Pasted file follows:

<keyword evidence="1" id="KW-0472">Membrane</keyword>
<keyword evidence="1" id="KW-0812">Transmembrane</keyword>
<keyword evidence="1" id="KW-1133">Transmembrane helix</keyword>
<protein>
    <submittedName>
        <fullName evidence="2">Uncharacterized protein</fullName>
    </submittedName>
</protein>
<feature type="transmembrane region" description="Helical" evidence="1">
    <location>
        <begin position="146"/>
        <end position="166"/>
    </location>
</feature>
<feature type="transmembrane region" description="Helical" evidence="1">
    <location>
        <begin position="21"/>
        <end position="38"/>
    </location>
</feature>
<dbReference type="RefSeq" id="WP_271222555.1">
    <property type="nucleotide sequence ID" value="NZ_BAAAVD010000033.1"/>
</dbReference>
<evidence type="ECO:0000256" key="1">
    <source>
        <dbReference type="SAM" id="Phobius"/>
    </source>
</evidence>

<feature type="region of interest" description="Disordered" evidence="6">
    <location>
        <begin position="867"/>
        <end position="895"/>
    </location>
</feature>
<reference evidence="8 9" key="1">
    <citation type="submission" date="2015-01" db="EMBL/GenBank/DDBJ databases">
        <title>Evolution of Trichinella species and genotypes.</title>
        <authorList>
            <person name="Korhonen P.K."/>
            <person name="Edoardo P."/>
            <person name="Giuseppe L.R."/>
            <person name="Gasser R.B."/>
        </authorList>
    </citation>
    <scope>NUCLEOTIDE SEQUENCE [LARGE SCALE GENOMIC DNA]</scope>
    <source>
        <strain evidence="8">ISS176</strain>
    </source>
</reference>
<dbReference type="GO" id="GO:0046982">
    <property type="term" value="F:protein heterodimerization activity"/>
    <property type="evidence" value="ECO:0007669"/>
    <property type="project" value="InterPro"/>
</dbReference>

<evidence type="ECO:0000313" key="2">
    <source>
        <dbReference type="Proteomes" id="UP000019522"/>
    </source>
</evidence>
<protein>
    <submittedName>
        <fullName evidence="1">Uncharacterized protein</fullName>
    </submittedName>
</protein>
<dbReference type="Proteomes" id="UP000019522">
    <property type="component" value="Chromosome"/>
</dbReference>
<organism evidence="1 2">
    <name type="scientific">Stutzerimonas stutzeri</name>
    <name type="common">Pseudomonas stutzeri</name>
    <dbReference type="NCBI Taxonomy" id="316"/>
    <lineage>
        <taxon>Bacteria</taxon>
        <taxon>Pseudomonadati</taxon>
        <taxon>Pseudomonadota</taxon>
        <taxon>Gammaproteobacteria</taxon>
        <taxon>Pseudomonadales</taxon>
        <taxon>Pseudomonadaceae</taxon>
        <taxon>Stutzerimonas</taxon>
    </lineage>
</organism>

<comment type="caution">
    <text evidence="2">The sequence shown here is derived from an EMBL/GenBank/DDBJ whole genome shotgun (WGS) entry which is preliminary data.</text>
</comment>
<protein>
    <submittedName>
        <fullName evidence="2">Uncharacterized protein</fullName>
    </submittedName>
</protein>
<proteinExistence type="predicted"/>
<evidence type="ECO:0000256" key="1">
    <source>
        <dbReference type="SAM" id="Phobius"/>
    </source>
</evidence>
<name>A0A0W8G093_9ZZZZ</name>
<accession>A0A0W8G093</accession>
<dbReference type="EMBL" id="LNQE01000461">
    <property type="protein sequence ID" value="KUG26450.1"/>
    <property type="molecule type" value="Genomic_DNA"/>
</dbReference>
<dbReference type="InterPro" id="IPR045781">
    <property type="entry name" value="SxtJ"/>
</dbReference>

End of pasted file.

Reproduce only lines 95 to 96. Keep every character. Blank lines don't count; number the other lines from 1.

</evidence>
<name>A0A0W8G093_9ZZZZ</name>